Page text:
More on chairs

chair.jpgA chair is a very human thing, infact the whole shape of a chair reflects the human body. Despite the millions of varieties the chair has a fairly standard structure: legs, a seat, usually a back and sometimes arms.

In the lecture I went to yesterday we stopped to consider chairs and took this consideration further in looking briefly at thrones.

A throne is chair, a grand chair mind you, and yet carries with it some kind of symbolic influence.

There’s the whole kings thrones in reality, movie and theatre set. There’s the unspoken throne of a ‘man’s castle’ and hence his English wingback chair-throne as the head of the family.

A chair can oddly dictate a position of power. (And also strip the person of power if it happens to be something like a dentist chair).

I find it interesting that the Bible often speaks about the throne of God. Revelation 4 is set around the ‘throne’.

“At once I was in the Spirit, and there before me was a throne in heaven with someone sitting on it. And the one who sat there had the appearance of jasper and carnelian. A rainbow, resembling an emerald, encircled the throne. Surrounding the throne were twenty-four other thrones, and seated on them were twenty-four elders. They were dressed in white and had crowns of gold on their heads. From the throne came flashes of lightning, rumblings and peals of thunder. Before the throne, seven lamps were blazing. These are the seven spirits of God. Also before the throne there was what looked like a sea of glass, clear as crystal.” (Rev 4:2-6)

A chair, a throne a ‘seat of power’ seems a very human concept. So is Revelation talking literally or figuratively? I never really know how to interpret Revelation. I usually avoid it to spare confusion. Pathetic but true.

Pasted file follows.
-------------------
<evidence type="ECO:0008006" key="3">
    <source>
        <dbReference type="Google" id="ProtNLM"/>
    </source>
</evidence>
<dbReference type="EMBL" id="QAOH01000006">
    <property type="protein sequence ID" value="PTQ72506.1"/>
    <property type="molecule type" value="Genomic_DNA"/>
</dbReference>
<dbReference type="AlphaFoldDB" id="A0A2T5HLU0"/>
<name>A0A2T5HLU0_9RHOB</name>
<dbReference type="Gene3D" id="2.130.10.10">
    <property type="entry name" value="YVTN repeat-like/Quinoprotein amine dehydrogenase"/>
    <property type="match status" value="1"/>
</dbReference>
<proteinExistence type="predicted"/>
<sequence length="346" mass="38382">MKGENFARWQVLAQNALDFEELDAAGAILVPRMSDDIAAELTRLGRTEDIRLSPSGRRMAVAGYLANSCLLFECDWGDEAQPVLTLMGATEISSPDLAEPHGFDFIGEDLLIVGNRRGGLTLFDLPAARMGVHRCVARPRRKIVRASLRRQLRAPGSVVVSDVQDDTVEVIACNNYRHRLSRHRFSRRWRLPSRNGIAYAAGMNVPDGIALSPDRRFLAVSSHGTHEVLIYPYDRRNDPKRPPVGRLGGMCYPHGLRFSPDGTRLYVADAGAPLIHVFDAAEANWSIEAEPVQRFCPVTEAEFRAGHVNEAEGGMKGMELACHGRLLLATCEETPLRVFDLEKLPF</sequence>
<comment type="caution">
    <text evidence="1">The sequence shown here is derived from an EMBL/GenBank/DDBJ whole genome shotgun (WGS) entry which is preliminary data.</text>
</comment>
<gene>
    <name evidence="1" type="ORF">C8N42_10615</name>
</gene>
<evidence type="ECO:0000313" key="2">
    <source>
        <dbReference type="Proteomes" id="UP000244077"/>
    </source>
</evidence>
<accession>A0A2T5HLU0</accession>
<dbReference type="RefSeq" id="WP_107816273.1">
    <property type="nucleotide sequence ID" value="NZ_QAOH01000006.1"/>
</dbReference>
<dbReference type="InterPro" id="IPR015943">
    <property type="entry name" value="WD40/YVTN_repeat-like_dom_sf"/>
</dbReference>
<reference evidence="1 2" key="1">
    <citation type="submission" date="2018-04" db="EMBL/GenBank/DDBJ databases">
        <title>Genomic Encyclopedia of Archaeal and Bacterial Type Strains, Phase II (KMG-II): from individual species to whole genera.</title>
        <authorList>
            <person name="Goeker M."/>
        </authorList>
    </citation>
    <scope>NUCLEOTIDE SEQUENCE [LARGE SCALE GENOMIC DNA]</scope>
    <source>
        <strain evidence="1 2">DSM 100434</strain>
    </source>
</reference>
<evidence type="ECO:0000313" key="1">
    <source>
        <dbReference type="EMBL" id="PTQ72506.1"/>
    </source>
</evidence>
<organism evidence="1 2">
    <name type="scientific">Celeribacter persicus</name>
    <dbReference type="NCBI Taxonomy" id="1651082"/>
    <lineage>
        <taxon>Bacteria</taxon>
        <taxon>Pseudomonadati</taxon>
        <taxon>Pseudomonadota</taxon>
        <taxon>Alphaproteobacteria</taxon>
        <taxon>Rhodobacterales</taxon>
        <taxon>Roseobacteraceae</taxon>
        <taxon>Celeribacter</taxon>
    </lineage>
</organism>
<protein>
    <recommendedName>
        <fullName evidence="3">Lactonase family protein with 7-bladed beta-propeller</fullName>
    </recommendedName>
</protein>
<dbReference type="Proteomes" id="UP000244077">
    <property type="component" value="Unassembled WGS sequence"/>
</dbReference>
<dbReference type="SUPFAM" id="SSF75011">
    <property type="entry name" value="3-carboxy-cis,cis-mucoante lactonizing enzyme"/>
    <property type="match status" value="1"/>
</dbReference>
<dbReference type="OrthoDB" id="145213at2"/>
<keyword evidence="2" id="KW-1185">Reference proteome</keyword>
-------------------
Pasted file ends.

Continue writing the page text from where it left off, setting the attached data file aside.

After a discussion a few weeks back around the confusion about God appearing to ‘kill people’ in the Old Testament, I went home and read a big fat chunk of Revelation. I’m not sure why I went there, but it was startlingly relevant.

I don’t want to interpret the whole Bible figuratively as much as I don’t want to interpret the whole Bible literally. Who knows where to draw lines? Here, there. They intersect and overlap, we can only hope for those rare moments of insight.

Hit things home. Place them in the context of our lives, our minds, our will and lack of understanding. And hope we don’t give up reading and looking for them in the meantime.

It’s a funny thing, building a biblical framework without a distinct frame to put it in, but surely it’s the way it must be done.


  1. said:

    I think Revelation is literal in the sense that it makes sense to its audience (rather than being about Sadam Hussain, George Bush etc 😉 – altho it draws on a lot of OT imagery, apocalytic literature and a few euphanisms thrown in as well -so there is lot of figurative speech – the imagery is powerful and beautiful and poetic and not literal in the liteteral sense 🙂

    October 17, 2007
  2. Very interesting discussion, though I might disagree on a point or two. It is very good to see the discussion and the efforts to understand though!!

    October 27, 2007

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